Monday, May 20, 2024

Study Confirms Deep Media Bias Against GOP In Midterm Election Coverage

Back in 2018, the midterm election coverage by TV news outlets pounded Republican candidates and then-President Donald Trump with 88 percent negative spin while sparing Democrats similarly bad press, according to the nonprofit Media Research Center, a research and education organization committed, as it says on its website, “to neutralizing leftist bias in the news media and popular culture.”

That said, during this year’s midterm election cycle,as Democrats have been in charge of the White House, along with both chambers of Congress, a new MRC study of ABC, CBS and NBC network evening newscasts has revealed, perhaps not shockingly, that Republicans have been receiving coverage just as negative — 87 percent — as they did  in 2018, while Democrats, including President Joe Biden, are again drawing far less scrutiny.

As well, the dominant topics within the canvass of mainstream media campaign stories — GOP candidate controversies, abortion rights and the danger of  so-called election deniers — identically match the topmost issues in the Democrat campaign playbook. Media coverage and discussions of those Democratic hot topics far outweighed any focus on the two issues voters have indicated are most important to them, the economy and inflation.

Researchers at the MRC said the 2022 study looked at the same period of time as was considered 2018, from September 1 to October 26. This year, it was found the “Big Three” evening newscasts aired 115 stories that mentioned or discussed the midterm elections, with a total airtime of 213 minutes, or about 60 percent more than the total 130 minutes tallied four years ago.

While President Trump was a giant and never-ending focus of network coverage four years ago, accounting for 48 percent of all the midterm campaign airtime in 2018, eclipsing all of the individual House, Senate and gubernatorial candidates combined, the networks seemed generally disinterested in offering much airtime at all to President Biden, who has so far only been able to claim 16 percent, or, 34 minutes, of 2022’s midterm coverage.

Equally relevant is the fact there’s been virtually no debate about the successes or failures of the Biden presidency during the election season, as one might normally expect, said the MRC research team. There were just nine evaluative comments about Biden — two positive and seven negative, meaning 78 percent negative spin. On the other hand, the same networks four years ago aired seven times as many evaluative comments about President Trump — 9 positive and 54 negative, or, 86 percent with a negative spin.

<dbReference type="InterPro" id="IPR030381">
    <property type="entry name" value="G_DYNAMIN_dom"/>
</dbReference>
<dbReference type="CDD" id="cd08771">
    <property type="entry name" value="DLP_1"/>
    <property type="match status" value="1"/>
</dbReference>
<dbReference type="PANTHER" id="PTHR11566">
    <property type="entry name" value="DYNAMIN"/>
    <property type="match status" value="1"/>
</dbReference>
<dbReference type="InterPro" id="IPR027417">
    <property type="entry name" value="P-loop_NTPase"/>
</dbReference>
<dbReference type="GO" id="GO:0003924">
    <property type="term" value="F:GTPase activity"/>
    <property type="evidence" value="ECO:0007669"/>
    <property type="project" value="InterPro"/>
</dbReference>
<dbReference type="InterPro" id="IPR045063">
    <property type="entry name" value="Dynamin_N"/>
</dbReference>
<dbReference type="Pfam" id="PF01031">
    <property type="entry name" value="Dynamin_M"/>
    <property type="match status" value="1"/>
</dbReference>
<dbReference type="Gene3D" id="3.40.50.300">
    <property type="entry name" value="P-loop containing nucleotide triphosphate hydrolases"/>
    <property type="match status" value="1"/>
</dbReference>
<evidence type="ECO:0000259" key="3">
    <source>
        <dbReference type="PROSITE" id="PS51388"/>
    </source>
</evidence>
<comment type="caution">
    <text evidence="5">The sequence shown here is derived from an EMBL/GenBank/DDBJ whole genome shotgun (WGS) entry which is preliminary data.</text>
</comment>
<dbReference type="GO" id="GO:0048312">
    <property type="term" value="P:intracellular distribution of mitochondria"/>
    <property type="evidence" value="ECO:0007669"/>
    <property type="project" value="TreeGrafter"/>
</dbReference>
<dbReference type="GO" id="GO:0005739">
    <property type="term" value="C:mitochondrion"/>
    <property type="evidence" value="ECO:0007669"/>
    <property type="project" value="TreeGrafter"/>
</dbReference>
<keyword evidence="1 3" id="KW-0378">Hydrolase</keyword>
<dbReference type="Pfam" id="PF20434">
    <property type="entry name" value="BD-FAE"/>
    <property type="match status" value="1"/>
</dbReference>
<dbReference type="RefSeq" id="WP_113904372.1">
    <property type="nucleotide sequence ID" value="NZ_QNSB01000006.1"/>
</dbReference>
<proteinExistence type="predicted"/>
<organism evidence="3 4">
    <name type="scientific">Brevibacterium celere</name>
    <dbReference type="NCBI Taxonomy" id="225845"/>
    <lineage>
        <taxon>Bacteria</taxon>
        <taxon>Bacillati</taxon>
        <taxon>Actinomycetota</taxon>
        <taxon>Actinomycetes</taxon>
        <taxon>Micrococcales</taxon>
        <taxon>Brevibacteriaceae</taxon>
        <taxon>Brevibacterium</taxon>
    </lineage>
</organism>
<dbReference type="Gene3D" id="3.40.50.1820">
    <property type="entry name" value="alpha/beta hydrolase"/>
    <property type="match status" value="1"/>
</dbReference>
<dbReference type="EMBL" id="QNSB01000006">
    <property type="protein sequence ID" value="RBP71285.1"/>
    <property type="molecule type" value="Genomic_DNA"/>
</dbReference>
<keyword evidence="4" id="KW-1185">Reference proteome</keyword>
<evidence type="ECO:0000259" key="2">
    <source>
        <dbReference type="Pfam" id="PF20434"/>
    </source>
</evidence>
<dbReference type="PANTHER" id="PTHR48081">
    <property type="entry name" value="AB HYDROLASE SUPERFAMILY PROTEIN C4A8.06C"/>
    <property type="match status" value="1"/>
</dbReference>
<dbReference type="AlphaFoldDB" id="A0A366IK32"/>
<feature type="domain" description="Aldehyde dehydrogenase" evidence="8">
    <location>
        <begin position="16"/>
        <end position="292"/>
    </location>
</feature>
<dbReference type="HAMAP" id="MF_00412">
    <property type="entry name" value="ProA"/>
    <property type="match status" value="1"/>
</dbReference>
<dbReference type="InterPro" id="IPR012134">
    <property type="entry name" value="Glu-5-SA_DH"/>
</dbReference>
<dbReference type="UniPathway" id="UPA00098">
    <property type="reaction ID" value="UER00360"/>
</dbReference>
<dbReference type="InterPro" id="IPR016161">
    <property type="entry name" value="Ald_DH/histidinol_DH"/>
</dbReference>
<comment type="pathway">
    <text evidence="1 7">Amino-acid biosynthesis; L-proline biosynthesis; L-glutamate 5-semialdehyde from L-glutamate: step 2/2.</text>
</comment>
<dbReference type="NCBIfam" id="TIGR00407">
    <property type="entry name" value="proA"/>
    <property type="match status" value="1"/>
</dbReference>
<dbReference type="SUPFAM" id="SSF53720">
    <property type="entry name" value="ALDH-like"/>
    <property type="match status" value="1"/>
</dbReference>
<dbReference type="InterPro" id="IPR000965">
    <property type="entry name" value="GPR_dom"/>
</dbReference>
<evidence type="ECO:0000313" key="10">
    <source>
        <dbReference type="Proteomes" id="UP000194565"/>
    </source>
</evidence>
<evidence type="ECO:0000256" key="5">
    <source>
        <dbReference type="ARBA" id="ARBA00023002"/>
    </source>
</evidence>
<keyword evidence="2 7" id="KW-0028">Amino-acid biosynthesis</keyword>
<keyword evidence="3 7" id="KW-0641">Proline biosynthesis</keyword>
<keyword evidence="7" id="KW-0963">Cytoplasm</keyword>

Then, while voters consistently told anyone who cared to ask that the economy and inflation were the most important issues this fall, the broadcast networks’ campaign coverage instead emphasized the agenda favored by Democratic consultants, MRC data showed. Therefore, the economy was only the fifth-most cited issue in midterm stories, afforded only a total 15 minutes of airtime by the networks — barely half of what was spent on anonymous and unverified allegations that Republican Senate candidate Herschel Walker years ago paid for two women’s abortions, charges that Walker vehemently denied.

Network news shows spent nearly 24 minutes on abortion policy, apparently under the assumption the Supreme Court’s overturning of Roe v. Wade would spur the liberal base.

“Most Democrats say the overturning of Roe has made them more likely to vote,” announced CBS’s Robert Costa on September 14.
Eleven days later, ABC’s MaryAlice Parks proclaimed her own network’s poll as good news for pro-abortion candidates, with “Americans trusting Democrats by a 20-point margin on the issue.”

Combined with the abortion-related allegations against Walker, “abortion was the focus of 54 minutes of airtime, or about one-fourth of all midterm news” the MRC said. A September Gallup poll, though, showed only four percent of the voters surveyed named abortion as the “most important problem” facing the country.

Ultimately, the third prong of the networks’ top campaign issues, to which new coverage devoted 21 minutes of airtime, was the supposed peril to democracy in the wake of the January 6 riot at the Capital — and the presence of what many in the media dubbed “election deniers” on the ballot. The same Gallup poll found only four percent of voters considered “election/election reform/democracy” as the country’s biggest problem.

Of course, the only “election deniers” identified and discussed by evening news reporters were Republicans; Democrats, such as Georgia’s Stacey Abrams, who denied her loss in 2018, were never labeled.

The MRC explains that it “calculated spin by tallying all clearly positive and negative statements from non-partisan sources (in other words, reporters, anchors, voters and other unaffiliated sources). This excludes coverage that merely reflects the partisan back-and-forth of the campaign, in order to isolate the spin being imparted by the networks themselves. It also excludes “horse race assessments” about the candidates’ or a party’s prospects for winning or losing. This is identical to the methodology we used in 2018, to enable direct comparisons between the coverage of both midterms.”